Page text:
One of our biggest challenges has been telling apart Eastern Black and Spicebush Swallowtails. Their shape, size, and markings are very similar. In fact, both are mimics of the foul-tasting female pipevine swallowtail, adding another butterfly species into the mix to confuse those trying to identify them. However, if you happen to see these butterflies at rest with their wings open, there is a pretty simple trick you can use to help you out. Kristen G, who runs the butterfly garden and historic tree grove at MOSI, explains:
"The best way to be sure is to follow the inside line of the hind wing to the bottom, near the tails. Spicebush Swallowtails may have a blush of orange marking but [Eastern] Black Swallowtails have an orange or yellow marking with a black eye-spot in the center."So, let's compare. In first picture below, which we took last year and correctly identified as an Eastern Black Swallowtail, we can clearly see the eyespot Kristen describes.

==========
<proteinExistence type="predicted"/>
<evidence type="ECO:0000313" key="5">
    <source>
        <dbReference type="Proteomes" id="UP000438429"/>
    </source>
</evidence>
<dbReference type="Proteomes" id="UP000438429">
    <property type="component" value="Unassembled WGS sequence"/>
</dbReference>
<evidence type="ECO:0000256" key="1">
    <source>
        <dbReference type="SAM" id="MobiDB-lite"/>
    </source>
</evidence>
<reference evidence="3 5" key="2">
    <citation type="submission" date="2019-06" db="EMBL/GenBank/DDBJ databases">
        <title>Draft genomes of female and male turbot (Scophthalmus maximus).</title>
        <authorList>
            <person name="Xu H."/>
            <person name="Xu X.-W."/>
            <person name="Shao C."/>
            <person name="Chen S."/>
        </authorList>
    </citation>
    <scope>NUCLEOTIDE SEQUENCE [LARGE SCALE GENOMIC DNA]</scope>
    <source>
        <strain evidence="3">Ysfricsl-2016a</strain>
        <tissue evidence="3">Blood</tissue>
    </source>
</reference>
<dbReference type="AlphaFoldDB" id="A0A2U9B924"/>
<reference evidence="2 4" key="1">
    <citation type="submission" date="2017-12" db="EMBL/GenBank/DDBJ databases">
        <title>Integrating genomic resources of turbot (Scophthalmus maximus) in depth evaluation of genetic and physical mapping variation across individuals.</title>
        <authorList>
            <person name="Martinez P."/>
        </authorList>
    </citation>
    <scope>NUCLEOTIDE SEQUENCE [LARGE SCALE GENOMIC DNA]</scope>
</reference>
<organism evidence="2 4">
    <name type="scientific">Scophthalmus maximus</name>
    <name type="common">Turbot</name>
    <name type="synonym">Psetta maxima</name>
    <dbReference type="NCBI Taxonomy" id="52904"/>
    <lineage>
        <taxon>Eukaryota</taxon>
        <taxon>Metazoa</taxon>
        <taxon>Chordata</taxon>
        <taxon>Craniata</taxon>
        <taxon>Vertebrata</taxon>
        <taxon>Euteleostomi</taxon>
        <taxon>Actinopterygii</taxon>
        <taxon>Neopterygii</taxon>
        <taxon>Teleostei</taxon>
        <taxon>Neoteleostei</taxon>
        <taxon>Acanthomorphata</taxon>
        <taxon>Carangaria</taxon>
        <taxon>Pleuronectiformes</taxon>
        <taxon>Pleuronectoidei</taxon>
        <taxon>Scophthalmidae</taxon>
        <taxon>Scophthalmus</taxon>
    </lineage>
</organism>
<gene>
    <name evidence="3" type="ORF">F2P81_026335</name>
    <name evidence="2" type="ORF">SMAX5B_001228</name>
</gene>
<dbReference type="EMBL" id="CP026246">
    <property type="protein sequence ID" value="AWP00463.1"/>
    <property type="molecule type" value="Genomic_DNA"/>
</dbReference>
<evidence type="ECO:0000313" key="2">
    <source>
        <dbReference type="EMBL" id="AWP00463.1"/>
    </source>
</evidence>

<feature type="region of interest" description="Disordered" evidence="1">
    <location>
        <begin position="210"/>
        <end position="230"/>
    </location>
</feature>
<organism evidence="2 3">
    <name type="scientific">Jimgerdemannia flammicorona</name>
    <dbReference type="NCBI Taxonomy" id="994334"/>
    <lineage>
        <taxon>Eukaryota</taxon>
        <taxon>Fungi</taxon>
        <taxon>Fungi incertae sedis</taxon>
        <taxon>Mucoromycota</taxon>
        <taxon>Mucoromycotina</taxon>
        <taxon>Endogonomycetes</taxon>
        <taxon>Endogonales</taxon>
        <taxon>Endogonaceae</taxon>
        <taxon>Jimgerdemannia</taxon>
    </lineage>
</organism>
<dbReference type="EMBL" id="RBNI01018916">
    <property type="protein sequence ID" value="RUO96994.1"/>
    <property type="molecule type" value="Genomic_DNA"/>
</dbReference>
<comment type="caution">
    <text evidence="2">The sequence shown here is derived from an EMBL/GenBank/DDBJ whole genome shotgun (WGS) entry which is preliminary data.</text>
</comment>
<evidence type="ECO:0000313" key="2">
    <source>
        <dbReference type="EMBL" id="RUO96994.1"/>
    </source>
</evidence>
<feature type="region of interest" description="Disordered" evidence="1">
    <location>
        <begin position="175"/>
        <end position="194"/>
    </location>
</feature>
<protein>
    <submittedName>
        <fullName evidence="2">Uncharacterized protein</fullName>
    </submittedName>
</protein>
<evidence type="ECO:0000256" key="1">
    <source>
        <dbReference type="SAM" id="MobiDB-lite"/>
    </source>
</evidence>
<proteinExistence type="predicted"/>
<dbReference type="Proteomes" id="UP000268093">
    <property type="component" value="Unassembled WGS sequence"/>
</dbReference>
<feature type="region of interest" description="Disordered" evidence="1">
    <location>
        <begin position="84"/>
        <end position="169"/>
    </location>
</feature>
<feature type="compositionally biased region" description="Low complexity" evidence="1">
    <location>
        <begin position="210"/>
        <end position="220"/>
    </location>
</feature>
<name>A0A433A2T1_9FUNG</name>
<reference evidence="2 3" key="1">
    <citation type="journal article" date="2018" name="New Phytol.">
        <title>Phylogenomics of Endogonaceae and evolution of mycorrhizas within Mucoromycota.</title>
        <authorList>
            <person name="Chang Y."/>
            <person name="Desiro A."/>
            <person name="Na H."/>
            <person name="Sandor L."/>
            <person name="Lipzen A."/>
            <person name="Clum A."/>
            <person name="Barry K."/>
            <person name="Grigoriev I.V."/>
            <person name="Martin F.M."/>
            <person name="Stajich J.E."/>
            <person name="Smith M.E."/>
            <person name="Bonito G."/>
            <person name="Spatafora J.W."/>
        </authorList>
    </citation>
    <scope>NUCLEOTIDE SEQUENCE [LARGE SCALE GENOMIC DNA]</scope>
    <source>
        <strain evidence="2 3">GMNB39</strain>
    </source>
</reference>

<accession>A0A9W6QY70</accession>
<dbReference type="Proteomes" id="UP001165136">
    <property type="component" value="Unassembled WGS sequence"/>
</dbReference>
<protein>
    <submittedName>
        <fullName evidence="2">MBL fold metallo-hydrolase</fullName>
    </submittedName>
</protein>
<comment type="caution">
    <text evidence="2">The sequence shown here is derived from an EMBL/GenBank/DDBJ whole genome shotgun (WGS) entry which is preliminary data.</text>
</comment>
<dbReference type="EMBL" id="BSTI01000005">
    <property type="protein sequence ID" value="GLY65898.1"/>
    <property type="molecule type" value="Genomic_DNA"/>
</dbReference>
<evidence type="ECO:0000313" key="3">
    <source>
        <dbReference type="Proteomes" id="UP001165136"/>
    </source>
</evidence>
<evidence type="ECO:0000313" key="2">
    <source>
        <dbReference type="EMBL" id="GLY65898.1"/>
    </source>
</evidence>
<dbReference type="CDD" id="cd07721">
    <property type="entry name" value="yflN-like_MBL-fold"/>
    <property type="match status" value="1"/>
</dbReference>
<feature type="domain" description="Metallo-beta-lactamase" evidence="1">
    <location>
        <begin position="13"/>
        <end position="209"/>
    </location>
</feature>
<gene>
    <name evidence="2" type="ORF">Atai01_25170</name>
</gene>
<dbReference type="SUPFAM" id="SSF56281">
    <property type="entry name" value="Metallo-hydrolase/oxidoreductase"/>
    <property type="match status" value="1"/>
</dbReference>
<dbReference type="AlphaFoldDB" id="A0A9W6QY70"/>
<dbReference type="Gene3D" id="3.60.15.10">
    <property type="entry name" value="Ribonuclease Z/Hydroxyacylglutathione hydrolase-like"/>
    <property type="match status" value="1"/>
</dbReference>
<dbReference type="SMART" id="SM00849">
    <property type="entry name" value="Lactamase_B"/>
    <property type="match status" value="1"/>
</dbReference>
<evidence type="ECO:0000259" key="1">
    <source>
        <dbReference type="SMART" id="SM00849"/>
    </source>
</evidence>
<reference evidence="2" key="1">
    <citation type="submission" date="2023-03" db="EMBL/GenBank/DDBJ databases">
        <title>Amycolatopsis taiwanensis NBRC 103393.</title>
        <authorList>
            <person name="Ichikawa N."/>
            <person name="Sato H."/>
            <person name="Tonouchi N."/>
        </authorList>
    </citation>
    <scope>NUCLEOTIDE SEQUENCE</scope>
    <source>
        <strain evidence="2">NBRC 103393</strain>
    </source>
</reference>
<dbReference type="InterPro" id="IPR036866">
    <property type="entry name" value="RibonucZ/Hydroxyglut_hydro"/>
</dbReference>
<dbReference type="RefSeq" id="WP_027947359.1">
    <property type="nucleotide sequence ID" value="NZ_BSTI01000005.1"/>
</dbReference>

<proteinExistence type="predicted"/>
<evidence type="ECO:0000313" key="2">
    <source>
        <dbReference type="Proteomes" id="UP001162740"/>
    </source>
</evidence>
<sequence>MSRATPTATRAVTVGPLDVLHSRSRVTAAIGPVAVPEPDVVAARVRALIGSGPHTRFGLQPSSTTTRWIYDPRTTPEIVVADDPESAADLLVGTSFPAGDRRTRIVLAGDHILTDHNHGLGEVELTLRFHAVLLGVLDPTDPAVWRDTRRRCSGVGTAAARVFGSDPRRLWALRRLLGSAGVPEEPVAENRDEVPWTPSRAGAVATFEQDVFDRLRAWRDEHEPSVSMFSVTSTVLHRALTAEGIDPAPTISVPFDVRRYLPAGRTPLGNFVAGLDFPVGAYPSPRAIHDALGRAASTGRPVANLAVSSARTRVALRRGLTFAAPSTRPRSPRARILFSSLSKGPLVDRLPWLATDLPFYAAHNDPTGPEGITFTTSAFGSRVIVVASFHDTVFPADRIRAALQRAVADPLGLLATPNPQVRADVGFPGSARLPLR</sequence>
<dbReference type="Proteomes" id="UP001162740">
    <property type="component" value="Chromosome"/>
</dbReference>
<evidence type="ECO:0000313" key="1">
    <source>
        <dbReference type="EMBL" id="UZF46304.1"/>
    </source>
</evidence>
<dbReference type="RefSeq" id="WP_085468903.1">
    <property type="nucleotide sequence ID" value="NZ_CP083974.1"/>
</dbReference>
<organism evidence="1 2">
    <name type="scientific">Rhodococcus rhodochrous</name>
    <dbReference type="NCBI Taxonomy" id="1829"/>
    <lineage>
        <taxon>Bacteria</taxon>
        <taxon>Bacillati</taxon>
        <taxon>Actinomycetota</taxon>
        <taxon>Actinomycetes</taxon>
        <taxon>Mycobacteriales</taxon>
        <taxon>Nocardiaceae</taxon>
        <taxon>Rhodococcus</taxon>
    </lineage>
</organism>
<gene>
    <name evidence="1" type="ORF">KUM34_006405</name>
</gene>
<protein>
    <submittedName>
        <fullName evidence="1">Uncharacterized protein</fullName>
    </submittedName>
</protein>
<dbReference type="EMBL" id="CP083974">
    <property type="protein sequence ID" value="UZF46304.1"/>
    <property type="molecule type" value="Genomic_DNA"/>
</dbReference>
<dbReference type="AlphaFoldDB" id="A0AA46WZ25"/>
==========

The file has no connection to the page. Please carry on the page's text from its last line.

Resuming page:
In this next picture, taken this past weekend, the eyespot is absent. This picture shows a male Spicebush pursuing a female. The female's markings, shown clearly in the first picture of this post, are even more similar to the Eastern Black's.
Life would be easier here in My Florida Backyard if we didn't have inquiring minds that always want to know "What exactly is that?". We could just sit back and enjoy the spectacle, and we often do. But we're happiest when we know exactly what we're looking at, because then we can learn more about it, including how to make sure it visits My Florida Backyard again and again!